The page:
41. 41. Off the job training  As the name suggests, off-the-job training is provided away from the immediate workplace. This might be at a specialist training centre or at a college or at a company’s own premises.  Typical off-the-job training courses offered to employees by Aldi include:  recruitment, interviewing and selection  employment law  influencing skills  performance reviews (appraisals)  Aldi Management System (how to develop and performance manage people). 41
  42. 42.   Off-the-job training may involve extra costs, such as payments to training organizations. It also means that staff taking training courses are not at work, so their jobs have to be covered by others. This can lead to an increase in payroll costs. However, balanced against these costs are the gains that Aldi makes from offthe-job training. These include the benefits of having more motivated staff, greater staff productivity and employees with better skills and the ability to provide improved customer service. Aldi provides training opportunities for young people. The Aldi apprentice scheme combines on-the-job and off-the-job training. Apprenticeships are open to 16-18 year olds. Apprentices training as store assistants also study for an NVQ in Retail Apprenticeship. They complete store assistant training and gain an NVQ Level 2 in their first year. They then take a store management training programme over two years and work for a Level 3 advanced qualification 42
  43. 43. Development  Development focuses as much on personal growth as skills that are directly related to the job. A development programme is designed to make individuals more skilled, more flexible in their approach and better qualified for their chosen careers.  Through a development programme, employees can obtain transferable qualifications that benefit the individuals concerned as well as the business. This can have disadvantages for the business, as it gives workers greater value in the job market. However, Aldi is willing to take this risk as it believes in providing what is best for its staff. 43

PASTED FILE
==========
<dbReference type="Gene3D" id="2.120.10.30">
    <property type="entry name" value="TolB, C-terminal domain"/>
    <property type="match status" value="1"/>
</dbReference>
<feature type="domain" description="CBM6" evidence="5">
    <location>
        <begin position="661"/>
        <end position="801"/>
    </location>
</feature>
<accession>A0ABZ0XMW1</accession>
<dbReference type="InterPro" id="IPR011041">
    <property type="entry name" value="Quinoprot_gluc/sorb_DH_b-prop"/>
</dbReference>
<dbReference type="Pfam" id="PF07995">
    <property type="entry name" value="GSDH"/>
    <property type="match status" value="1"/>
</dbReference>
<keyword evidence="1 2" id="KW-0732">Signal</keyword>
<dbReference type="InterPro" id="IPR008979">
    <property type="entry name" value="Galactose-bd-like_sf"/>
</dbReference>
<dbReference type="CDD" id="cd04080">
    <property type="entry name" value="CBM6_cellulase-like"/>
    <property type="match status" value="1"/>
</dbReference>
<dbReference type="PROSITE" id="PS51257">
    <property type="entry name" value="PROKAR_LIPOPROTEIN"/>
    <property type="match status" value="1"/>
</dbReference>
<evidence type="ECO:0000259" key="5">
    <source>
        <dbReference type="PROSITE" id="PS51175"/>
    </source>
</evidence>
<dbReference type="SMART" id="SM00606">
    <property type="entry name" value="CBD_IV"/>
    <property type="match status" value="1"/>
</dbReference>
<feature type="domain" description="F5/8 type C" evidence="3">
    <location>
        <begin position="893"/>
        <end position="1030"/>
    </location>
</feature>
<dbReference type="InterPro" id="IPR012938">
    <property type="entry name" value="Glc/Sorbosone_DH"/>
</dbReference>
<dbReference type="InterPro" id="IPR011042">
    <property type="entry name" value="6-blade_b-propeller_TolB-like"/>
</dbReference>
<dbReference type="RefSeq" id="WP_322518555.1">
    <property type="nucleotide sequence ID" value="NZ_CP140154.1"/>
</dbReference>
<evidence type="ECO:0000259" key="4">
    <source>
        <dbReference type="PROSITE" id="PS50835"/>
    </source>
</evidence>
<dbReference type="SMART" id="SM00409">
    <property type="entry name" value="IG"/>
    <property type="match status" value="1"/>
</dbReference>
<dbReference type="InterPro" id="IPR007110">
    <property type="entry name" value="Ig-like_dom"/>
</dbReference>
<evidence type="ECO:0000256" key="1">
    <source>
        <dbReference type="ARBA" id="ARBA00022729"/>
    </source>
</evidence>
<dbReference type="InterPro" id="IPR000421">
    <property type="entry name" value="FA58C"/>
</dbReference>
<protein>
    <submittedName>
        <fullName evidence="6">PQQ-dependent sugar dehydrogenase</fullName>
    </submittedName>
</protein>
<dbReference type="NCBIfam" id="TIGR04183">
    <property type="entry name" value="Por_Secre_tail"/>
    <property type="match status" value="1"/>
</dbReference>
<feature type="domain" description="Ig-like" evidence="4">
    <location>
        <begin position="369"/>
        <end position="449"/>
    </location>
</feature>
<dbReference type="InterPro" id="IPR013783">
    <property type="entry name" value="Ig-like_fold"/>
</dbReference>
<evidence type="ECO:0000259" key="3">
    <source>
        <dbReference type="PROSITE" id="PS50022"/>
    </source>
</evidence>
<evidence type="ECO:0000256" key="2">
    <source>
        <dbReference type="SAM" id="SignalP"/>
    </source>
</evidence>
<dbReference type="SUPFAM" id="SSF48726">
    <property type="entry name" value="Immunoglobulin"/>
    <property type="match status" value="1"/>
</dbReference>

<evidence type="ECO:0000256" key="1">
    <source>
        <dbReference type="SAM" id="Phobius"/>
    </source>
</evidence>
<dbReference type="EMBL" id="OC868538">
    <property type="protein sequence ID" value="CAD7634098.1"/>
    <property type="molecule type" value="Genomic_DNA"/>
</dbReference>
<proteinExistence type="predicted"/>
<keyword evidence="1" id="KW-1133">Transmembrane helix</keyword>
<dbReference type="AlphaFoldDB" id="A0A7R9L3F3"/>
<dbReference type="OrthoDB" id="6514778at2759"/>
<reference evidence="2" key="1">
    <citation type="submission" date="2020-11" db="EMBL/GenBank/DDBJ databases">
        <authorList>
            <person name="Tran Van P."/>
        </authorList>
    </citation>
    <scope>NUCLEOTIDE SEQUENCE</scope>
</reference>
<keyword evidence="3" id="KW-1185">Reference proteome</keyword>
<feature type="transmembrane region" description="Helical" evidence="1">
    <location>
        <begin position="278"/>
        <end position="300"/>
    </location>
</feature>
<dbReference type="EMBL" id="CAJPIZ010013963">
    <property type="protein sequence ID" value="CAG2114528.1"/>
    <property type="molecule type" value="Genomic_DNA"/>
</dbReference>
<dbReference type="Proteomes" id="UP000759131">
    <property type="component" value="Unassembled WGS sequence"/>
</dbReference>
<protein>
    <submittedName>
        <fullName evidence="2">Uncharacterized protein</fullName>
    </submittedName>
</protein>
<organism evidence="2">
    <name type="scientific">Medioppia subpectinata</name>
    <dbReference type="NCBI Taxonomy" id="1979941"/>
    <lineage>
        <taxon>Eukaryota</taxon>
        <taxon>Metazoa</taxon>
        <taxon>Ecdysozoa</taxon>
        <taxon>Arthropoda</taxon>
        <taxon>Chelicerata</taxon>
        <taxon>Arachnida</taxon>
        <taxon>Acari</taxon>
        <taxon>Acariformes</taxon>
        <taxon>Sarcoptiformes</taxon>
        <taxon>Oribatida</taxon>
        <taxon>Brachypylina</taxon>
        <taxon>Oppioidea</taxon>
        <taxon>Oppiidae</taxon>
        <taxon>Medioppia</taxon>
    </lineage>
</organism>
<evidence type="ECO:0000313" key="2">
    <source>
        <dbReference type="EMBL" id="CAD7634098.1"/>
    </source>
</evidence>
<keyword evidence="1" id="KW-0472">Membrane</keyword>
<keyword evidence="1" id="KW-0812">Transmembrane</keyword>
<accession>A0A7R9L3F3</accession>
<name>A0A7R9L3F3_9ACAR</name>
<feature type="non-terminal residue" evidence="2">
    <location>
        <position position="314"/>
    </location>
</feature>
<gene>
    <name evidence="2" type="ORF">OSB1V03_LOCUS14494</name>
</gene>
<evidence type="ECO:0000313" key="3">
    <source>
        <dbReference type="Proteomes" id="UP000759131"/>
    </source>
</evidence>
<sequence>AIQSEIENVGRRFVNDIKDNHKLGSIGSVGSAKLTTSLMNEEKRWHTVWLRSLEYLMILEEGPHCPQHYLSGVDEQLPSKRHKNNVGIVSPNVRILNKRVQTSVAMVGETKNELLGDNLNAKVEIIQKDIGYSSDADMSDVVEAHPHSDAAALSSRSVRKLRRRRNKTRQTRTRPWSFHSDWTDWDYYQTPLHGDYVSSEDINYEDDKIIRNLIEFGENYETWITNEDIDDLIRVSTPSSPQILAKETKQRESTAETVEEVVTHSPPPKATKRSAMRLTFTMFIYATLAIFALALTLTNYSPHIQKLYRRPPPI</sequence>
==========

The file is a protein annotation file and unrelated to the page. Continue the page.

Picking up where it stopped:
44. 44.  The Aldi retail placement scheme takes university students on a one-year placement. This allows the chosen individuals to show what they can offer the business and to find out what the business can offer them. Aldi offers an excellent reward package for students on a placement, but in return expects trainees to have enthusiasm, drive and ambition. Successful students get the opportunity to apply for a place on Aldi’s Area Management training programme. 44
  45. 45. CONCLUSION  Aldii wants efficient operations, with its stores staffed by people who are keen and competent.  Aldi’s success is shown by the fact that it is expanding rapidly. It is opening new stores and experiencing sales growth that requires it to take on more staff. This means that it needs to combine good recruitment policies with robust selection processes.  Aldi puts great emphasis on developing its people. Over 85% of Aldi directors have been recruited from within the company.This commitment to training and development makes Aldi a business of choice for both ambitious teenagers and top graduates. This is shown by its placing in the Top 5 in The TimesTop 100 Graduate Employers and the Graduate Employer of Choice for 2012 45 for General Management
  46. 46. THANK YOU 46